The other day I stepped away to help the three year old move something and this is what I saw when I turned around.
The one year old had decided that today was going to be the day that he conquered the stairs. No longer was he going to wait for me to pick him up and carry him upstairs. What if something exciting was happening up there and he missed it because I didn't realize that it was absolutely necessary to go up?
He was a good 4 stairs up and it was my first instinct to pick him up. But I stopped and grabbed my camera instead. This was not something to stop. This was a moment in which he had decided that he was going to go for it. And shouldn't I respect that determination? The little one didn't stop to think "why not?", he tried something new not knowing what would happen.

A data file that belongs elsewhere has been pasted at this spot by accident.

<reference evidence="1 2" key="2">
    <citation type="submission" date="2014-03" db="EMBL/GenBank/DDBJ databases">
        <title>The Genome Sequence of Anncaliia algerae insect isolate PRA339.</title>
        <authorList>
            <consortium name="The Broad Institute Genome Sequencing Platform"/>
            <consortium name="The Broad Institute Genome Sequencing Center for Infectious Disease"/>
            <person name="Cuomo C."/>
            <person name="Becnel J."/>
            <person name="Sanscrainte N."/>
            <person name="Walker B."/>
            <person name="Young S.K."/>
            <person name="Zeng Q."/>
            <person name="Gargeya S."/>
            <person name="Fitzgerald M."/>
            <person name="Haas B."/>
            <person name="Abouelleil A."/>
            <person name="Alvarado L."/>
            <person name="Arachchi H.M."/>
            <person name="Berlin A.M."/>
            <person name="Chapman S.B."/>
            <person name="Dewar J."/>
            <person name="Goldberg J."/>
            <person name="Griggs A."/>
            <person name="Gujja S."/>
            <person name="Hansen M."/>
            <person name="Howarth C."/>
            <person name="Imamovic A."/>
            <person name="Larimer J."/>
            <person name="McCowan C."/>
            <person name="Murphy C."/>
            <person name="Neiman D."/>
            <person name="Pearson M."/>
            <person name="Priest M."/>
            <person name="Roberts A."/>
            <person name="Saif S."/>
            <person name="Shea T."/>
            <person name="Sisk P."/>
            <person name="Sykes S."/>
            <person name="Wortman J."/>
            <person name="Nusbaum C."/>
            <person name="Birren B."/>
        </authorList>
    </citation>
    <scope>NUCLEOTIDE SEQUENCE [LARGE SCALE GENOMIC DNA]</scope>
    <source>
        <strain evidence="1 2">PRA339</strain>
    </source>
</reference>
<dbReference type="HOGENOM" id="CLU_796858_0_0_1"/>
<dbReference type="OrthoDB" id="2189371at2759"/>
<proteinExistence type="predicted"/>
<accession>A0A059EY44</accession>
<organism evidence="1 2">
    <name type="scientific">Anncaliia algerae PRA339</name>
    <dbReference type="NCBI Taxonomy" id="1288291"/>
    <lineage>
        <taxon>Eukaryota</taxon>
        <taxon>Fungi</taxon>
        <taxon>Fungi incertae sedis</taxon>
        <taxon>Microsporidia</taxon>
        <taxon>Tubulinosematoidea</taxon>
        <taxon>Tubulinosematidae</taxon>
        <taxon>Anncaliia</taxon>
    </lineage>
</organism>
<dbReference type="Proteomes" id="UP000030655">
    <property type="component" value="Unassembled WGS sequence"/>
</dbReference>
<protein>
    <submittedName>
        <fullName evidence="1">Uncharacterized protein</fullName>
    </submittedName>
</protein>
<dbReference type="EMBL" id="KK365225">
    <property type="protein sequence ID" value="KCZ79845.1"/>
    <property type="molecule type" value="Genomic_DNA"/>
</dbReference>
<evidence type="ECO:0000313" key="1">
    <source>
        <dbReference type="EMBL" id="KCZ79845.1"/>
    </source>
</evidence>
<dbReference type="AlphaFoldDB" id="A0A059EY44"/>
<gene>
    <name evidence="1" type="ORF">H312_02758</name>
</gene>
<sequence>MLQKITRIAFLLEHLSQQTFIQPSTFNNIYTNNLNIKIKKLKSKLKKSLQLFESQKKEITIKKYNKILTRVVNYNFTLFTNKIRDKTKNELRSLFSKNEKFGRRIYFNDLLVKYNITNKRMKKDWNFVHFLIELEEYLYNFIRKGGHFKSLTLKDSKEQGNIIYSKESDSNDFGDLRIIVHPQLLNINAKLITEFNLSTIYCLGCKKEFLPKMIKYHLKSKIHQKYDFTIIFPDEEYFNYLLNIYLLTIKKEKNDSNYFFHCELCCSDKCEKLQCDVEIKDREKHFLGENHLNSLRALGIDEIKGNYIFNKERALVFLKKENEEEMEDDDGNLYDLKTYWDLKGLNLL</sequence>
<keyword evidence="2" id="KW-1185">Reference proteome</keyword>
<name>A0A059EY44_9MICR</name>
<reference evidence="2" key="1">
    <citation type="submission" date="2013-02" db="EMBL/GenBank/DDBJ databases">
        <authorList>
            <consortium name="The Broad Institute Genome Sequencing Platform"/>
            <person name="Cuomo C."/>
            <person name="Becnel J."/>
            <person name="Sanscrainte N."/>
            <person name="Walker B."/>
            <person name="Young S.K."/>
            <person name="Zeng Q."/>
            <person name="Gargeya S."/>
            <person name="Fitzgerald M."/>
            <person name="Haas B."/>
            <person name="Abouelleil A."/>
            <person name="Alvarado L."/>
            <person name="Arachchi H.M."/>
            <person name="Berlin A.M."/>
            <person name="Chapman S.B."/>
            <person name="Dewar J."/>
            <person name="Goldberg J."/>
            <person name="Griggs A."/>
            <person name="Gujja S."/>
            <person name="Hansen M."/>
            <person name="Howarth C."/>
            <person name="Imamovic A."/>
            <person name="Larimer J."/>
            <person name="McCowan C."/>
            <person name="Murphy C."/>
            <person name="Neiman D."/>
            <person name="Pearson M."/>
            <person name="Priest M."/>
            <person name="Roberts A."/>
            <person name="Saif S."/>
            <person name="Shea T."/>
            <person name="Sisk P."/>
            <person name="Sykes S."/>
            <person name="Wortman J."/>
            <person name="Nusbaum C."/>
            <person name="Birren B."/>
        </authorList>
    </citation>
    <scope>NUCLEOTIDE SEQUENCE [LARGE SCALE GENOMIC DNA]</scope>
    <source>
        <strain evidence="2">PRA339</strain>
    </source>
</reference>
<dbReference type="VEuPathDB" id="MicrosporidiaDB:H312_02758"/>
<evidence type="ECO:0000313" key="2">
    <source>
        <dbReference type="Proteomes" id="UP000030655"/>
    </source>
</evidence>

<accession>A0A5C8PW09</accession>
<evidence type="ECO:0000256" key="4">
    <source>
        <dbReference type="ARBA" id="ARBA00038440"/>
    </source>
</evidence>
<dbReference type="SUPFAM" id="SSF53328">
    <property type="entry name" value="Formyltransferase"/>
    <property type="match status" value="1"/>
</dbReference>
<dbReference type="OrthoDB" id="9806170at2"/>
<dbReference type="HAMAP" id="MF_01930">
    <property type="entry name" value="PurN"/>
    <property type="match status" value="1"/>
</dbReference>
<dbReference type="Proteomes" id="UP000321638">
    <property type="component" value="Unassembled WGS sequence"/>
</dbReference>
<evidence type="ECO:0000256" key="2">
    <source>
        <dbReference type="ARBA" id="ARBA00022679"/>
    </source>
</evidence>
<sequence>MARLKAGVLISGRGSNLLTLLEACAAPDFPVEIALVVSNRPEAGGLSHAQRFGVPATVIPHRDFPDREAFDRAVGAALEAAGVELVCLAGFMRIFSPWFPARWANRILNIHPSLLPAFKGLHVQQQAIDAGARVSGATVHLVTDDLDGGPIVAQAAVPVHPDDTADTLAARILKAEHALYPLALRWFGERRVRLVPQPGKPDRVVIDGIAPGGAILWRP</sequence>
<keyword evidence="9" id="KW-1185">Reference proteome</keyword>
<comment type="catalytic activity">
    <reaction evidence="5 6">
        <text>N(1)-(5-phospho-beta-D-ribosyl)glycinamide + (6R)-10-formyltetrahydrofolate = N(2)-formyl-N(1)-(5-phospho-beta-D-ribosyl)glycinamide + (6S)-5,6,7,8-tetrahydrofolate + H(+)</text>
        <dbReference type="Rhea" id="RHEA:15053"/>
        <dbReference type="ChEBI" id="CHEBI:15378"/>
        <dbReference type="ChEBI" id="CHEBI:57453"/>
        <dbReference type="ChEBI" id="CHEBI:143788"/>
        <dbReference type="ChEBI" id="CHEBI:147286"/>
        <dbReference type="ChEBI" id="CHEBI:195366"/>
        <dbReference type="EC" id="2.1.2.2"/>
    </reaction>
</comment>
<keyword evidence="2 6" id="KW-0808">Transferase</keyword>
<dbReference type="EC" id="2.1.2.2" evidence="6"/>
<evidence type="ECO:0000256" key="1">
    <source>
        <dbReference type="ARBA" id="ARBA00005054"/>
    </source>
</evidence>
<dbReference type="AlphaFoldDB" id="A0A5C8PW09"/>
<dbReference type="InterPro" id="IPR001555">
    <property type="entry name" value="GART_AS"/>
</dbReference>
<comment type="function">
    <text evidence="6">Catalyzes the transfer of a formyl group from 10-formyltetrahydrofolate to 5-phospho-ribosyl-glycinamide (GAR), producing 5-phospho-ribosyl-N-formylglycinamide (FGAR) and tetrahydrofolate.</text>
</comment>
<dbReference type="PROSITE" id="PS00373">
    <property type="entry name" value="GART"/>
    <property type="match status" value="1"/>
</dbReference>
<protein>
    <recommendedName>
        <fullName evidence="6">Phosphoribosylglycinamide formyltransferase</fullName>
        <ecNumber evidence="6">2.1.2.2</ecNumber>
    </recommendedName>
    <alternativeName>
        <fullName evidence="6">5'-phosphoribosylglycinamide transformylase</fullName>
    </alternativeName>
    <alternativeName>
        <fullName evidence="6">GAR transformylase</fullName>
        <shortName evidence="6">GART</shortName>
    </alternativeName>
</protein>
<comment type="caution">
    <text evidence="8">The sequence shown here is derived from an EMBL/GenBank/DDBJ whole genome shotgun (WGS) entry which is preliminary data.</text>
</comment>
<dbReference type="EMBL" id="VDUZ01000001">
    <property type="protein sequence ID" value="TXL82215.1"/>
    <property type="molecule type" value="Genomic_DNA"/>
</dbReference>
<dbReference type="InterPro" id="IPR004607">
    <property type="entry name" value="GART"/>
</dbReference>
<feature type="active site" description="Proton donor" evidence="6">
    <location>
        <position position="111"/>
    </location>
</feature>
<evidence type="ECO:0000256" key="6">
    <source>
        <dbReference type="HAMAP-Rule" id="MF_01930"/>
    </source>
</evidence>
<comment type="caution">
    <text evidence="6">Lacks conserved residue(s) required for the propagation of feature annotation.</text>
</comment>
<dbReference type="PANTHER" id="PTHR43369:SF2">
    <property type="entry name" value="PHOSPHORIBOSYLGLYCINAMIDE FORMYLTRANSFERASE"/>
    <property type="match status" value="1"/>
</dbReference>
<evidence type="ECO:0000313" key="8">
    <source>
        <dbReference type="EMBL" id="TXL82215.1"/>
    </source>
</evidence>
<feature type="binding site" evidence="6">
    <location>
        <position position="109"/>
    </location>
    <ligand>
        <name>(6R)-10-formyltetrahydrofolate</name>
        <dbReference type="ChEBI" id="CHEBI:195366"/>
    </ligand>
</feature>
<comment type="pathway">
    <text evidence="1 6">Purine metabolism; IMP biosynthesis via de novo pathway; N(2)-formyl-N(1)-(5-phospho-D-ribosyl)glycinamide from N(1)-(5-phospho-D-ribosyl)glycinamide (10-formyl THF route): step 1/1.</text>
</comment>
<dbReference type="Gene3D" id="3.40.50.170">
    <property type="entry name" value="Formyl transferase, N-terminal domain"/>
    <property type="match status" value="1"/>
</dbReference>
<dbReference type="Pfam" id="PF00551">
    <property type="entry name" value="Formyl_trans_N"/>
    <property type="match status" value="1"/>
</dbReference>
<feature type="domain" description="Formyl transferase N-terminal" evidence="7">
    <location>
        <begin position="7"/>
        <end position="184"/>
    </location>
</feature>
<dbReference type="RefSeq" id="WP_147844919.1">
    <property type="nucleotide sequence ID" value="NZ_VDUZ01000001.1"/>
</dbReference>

To me this is one of the most basic principles for learning. The ability to think, "why not?" and to try the impossible. After all, every thing is at some point an unknown possibility. Our children don't start school knowing how to read or do many things. What they do know is how to play and how to use that play to conquer the impossible.
It is our role as adults to encourage that very play that is so endangered in many of our schools. For it is this play that will open their minds to the "why not?".